An island in imagination only, Alemany Island lies at the edge of a freeway maze, on the site of culverted Islais Creek. It is situated directly across from the Alemany Farmers Market in San Francisco on San Bruno Avenue. Alemany Island is a 3-part project: a native garden, a soaring freeway support mural and a multipanel mural at the entrance to the Portola District on San Bruno Avenue. Using Book and Wheel’s Porto-Lotería Game, neighbors in the Portola created a 48 panel mural next to a 50 foot high freeway support painted with images also represented in Porto-Lotería. The freeway column was designed by Cory Ferris and depicts a San Francisco garter snake and Mission Blue butterflies. These two endangered species were chosen as being emblematic of the natural beauty of the Portola whose greenhouses had once supplied San Francisco’s flower markets. Davery Yim, a City College student designed a native garden to be installed at the base of the mural, thus completing the project. Lia Smith was the project coordinator.
Community activist Lia Smith and the Portola Neighborhood Association devised a unique method so that 44 households, 3 classrooms and 1 fire station, many first time painters, could each paint a 4′ x 5′ panel with an image from the game. Icons of the Portola District–greenhouses, windmills and McLaren Park as well as local heroes, athlete Sululagi Palega, street cleaner Mike Goff and librarian Roz Chang–are represented. Nature, history, local institutions and beloved community members fill the 48 panels painted by volunteers aged 12 to 80+.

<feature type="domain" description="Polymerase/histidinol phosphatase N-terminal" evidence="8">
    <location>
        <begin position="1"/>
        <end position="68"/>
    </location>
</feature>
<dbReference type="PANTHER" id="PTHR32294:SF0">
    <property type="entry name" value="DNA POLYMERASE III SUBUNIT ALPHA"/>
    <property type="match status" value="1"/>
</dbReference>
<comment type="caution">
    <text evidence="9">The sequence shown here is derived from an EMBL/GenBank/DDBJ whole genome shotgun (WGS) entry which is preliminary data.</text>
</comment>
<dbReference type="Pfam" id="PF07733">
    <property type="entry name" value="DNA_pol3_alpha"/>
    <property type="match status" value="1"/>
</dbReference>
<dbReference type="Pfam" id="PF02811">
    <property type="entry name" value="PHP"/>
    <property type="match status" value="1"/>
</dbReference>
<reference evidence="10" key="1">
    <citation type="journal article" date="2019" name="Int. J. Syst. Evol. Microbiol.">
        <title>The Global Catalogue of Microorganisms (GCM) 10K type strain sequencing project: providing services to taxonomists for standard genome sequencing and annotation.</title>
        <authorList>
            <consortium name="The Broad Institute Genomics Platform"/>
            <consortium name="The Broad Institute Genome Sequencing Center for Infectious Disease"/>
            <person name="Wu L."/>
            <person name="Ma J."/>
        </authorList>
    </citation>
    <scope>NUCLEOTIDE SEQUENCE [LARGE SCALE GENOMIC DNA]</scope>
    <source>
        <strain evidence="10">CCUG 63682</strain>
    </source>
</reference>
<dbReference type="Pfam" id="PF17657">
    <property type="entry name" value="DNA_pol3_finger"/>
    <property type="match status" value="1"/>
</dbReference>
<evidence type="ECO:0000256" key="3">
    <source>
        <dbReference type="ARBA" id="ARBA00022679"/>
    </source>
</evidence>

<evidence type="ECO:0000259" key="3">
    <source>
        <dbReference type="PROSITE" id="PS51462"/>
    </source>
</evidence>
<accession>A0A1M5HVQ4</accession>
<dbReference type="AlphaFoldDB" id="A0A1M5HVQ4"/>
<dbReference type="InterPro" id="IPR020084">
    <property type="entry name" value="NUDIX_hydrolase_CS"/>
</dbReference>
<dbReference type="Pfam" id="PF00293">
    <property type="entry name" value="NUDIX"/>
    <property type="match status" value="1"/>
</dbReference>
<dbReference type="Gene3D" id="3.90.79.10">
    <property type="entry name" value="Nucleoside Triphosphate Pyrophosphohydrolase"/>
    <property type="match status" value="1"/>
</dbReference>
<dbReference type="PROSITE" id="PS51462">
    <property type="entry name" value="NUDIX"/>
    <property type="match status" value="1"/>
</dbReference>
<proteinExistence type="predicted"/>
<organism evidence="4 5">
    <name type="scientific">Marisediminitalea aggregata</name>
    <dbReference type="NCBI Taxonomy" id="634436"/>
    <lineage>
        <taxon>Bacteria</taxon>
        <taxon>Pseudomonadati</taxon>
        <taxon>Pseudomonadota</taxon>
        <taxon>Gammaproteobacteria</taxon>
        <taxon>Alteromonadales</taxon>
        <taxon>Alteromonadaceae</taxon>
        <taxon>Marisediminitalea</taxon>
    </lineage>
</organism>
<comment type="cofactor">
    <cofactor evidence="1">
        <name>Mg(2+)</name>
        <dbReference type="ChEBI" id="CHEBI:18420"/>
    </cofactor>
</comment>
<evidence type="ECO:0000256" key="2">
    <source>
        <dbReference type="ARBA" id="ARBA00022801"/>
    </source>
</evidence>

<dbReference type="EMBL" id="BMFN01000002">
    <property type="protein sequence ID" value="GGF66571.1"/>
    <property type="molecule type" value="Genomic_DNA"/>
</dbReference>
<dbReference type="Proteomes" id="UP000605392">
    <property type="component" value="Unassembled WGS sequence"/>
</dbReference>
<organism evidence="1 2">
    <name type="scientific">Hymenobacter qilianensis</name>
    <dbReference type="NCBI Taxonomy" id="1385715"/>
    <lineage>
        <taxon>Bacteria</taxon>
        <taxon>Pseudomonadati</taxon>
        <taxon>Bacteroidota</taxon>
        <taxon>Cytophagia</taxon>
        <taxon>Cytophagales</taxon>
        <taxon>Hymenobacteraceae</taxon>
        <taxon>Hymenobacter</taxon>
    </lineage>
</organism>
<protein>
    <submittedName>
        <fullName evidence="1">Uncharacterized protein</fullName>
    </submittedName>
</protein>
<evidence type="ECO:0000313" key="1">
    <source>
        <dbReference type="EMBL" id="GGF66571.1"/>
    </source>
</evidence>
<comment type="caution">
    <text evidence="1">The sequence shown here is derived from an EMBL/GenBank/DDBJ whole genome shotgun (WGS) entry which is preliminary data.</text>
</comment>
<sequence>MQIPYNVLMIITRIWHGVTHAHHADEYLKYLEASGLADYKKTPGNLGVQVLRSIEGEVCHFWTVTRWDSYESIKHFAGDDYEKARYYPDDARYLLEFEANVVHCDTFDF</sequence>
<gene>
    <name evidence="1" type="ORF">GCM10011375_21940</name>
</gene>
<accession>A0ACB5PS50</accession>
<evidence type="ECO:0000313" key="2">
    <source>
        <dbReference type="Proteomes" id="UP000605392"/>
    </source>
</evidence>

The Portola Neighborhood Association members and volunteers, including residents who painted panels installed the panels on Alemany Island, across from the Alemany Farmers Market. Neighbors continue to maintain the project. Contact the Portola Neighborhood Association to volunteer.
Special thanks to Precita Eyes founder, Susan Cervantes, and Peter Frauenfelder and all the painters and volunteers who made Alemany Island possible.
Alemany Island is a Portola Neighborhood Association project funded by a San Francisco Community Challenge Grant in collaboration with SFDPW and Caltrans.